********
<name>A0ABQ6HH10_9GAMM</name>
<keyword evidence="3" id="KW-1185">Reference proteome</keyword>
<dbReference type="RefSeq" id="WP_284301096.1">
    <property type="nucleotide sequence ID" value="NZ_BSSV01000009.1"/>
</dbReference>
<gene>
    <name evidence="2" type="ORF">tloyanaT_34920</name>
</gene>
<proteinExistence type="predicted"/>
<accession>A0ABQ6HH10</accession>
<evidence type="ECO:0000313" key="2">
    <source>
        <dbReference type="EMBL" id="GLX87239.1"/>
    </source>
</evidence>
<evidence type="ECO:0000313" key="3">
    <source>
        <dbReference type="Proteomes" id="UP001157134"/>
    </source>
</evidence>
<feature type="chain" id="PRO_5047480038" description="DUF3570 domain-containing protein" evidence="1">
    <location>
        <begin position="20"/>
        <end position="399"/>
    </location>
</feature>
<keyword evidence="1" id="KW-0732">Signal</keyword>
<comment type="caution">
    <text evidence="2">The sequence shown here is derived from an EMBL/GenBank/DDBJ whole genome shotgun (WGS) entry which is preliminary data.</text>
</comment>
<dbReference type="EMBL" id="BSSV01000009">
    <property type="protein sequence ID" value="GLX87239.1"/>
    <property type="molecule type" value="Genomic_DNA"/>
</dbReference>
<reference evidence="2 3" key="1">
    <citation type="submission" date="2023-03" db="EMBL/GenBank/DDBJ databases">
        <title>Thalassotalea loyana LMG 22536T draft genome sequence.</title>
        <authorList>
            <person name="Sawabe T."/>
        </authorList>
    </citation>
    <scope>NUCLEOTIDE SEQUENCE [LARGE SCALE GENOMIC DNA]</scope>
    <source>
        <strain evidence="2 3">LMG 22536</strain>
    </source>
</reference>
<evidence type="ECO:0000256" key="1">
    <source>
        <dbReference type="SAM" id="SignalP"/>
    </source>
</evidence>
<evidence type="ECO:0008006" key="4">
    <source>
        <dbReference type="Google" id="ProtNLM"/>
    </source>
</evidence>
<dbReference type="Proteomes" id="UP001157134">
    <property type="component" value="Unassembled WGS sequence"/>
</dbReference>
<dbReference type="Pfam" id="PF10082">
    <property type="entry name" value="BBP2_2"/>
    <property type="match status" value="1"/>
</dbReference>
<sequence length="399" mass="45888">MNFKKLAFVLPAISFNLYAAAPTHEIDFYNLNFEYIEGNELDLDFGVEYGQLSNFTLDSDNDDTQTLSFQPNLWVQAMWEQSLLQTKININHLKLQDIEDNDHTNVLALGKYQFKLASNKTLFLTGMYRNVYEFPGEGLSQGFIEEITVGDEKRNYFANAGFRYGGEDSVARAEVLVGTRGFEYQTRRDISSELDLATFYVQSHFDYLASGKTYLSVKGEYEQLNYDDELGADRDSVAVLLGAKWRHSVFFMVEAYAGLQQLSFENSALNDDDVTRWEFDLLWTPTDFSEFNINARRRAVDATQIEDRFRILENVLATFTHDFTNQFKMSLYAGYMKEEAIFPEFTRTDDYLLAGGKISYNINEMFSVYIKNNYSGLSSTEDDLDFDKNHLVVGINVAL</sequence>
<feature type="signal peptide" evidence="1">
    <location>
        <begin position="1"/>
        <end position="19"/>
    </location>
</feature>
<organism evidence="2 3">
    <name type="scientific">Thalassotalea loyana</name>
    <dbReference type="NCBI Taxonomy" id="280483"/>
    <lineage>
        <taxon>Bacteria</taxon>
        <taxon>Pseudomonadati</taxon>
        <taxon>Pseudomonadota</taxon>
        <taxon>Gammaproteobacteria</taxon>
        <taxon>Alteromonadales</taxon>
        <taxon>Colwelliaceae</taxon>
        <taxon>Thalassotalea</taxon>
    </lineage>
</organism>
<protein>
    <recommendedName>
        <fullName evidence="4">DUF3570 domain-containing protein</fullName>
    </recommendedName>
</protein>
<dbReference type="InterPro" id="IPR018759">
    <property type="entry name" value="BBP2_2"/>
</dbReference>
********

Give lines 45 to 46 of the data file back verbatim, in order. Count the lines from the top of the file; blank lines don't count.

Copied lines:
    </source>
</reference>